What are some of the pessimistic views in life presented in " To Kill a Mockingbird".  

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literaturenerd eNotes educator| Certified Educator

A pessimistic view is one which the viewer always expects the worst possible outcome in any given situation. Based upon this definition, there are many different pessimistic views presented in the novel To Kill a Mockingbird.

One example of a pessimistic view is when Jem is going over to Boo's house to look into the windows. Scout knows that nothing good can come from this. Jem is sneaking out, going against Atticus, and risking his life (given the community rumors about Boo). Scout automatically thinks the worst is going to happen.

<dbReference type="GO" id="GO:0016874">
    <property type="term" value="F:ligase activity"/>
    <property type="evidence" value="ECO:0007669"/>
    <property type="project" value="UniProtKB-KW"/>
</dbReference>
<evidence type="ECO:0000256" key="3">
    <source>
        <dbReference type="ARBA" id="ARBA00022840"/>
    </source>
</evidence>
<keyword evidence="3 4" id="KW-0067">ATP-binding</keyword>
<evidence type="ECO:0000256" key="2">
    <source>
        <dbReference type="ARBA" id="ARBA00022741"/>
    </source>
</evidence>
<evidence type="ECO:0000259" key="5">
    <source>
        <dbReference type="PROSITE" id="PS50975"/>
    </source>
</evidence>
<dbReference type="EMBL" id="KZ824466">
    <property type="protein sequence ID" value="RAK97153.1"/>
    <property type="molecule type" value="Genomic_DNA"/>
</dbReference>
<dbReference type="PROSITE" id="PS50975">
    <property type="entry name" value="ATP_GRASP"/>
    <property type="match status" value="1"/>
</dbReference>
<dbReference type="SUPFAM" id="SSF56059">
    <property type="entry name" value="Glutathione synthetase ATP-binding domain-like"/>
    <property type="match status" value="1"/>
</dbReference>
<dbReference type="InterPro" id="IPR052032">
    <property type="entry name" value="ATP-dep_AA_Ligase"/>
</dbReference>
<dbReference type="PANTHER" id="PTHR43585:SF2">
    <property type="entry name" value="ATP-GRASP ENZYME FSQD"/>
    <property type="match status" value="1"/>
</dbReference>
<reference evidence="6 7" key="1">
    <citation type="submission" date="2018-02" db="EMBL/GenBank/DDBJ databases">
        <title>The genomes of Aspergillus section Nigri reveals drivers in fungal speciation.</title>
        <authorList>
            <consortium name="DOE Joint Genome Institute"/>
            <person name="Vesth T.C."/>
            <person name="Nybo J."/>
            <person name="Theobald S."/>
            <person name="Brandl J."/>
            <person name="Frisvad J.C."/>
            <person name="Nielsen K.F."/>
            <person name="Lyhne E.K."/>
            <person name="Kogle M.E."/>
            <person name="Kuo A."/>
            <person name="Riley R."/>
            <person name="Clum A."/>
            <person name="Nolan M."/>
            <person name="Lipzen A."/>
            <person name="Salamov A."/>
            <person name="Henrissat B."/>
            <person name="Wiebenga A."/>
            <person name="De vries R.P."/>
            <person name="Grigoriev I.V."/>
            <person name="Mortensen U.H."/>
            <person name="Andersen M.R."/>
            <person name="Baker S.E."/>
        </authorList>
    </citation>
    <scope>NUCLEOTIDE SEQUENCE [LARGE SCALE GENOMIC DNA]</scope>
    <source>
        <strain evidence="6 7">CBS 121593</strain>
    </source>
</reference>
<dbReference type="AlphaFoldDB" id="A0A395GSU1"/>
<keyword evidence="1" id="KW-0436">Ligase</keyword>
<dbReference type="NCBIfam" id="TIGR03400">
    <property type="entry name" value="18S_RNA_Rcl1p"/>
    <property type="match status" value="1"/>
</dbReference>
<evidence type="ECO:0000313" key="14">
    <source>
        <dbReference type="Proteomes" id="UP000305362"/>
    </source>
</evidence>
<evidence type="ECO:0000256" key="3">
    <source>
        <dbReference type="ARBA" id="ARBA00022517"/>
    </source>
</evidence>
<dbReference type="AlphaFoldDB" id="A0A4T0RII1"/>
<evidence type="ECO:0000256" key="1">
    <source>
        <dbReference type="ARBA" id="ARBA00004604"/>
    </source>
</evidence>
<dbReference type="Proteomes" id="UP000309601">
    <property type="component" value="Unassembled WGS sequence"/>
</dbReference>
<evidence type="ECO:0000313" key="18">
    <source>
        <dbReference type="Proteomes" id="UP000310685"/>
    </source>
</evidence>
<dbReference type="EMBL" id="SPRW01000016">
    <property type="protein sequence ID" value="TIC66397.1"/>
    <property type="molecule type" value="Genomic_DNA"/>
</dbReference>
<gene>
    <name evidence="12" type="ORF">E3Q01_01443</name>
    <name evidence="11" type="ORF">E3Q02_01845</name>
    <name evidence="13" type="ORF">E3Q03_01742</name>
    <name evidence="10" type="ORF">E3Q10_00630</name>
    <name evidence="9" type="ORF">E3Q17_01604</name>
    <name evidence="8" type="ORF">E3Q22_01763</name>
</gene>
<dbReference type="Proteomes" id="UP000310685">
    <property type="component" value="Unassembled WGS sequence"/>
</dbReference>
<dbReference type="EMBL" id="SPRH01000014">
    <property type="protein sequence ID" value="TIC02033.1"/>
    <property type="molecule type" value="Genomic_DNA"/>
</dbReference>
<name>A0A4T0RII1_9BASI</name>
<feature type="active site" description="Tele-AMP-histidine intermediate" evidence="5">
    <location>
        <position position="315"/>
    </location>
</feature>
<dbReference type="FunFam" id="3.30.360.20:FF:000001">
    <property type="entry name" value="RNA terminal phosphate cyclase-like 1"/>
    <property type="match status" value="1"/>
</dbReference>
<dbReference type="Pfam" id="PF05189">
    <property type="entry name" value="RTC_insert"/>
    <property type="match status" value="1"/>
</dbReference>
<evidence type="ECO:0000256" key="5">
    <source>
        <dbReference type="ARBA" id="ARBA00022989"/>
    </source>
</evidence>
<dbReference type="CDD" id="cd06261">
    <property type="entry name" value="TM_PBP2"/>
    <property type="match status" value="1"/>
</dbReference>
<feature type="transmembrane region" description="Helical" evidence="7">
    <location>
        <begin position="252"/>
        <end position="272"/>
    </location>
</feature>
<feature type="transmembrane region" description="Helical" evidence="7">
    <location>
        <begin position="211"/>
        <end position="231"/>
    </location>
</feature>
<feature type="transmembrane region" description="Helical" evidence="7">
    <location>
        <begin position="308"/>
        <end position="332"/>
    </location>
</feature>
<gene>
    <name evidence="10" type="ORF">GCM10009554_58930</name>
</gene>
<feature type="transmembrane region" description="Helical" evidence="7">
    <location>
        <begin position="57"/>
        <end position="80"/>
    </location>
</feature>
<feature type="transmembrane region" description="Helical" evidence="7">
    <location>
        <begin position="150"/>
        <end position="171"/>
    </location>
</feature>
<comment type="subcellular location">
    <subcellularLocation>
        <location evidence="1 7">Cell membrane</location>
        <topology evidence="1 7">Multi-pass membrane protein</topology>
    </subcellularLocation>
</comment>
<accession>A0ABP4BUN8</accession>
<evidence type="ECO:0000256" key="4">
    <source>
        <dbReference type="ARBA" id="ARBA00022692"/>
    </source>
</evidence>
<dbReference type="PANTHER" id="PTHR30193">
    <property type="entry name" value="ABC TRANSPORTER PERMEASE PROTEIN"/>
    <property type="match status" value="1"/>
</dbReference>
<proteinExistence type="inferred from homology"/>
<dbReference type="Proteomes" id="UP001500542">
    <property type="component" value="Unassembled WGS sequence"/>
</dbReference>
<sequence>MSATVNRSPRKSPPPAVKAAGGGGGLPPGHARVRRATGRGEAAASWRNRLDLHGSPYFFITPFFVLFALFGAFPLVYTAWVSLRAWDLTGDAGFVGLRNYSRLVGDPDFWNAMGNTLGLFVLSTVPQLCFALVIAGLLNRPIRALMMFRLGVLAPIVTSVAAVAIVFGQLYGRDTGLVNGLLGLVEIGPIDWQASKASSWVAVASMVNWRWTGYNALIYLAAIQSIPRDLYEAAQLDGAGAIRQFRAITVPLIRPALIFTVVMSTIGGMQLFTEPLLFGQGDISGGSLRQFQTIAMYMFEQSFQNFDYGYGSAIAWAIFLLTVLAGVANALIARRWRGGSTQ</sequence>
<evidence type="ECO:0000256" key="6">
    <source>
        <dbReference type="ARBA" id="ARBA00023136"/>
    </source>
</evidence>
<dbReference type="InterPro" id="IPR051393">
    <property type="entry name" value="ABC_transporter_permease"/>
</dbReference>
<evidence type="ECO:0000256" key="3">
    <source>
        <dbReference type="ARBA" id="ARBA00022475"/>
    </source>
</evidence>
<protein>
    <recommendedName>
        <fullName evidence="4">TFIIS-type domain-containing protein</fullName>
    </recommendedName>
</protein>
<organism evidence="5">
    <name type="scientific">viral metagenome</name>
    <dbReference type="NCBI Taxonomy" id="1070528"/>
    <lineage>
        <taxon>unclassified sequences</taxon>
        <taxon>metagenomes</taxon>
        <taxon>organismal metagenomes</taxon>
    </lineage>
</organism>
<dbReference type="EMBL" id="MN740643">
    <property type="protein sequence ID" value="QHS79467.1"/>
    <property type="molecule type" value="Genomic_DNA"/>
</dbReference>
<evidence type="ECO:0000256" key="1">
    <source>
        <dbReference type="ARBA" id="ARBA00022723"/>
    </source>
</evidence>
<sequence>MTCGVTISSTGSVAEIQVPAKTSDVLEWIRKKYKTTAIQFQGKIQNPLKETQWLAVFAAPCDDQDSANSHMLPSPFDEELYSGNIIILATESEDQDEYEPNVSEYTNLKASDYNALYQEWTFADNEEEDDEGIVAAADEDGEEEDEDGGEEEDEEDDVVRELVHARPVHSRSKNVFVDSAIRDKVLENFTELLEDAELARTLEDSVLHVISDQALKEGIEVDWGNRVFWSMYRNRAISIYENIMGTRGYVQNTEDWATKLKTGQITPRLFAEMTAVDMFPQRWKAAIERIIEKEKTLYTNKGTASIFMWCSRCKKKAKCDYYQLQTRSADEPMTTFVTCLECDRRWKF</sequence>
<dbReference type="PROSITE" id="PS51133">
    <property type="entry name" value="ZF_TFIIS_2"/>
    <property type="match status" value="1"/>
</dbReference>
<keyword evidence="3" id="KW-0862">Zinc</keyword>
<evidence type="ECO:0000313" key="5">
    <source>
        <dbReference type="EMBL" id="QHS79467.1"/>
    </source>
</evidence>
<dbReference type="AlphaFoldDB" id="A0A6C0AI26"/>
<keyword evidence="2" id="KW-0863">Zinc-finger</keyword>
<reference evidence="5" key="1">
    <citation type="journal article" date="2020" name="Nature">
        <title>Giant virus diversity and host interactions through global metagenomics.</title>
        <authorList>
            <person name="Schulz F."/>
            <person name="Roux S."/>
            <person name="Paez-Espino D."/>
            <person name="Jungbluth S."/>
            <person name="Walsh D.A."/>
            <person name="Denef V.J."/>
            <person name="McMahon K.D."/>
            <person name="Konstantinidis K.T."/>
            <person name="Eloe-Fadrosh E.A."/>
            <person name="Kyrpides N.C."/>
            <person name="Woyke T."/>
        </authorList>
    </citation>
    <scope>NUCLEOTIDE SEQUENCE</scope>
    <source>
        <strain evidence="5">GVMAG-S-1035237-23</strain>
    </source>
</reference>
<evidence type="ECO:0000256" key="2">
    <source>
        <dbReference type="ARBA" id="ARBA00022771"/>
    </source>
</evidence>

Another pessimistic view is the outcome of the Robinson trial. Many people cannot understand why Atticus would take on a client who, obviously to the majority of the community, is guilty. They, the community, is expecting the worst--that Robinson will be charged based solely upon his race.

Another pessimistic view shown by the community as a whole is that life will simply not change. They have lived like this for as long as they can remember and change is not in their blood. The worst possible outcome for the community is their continued existence as a prejudiced community.

Read the study guide:
To Kill a Mockingbird

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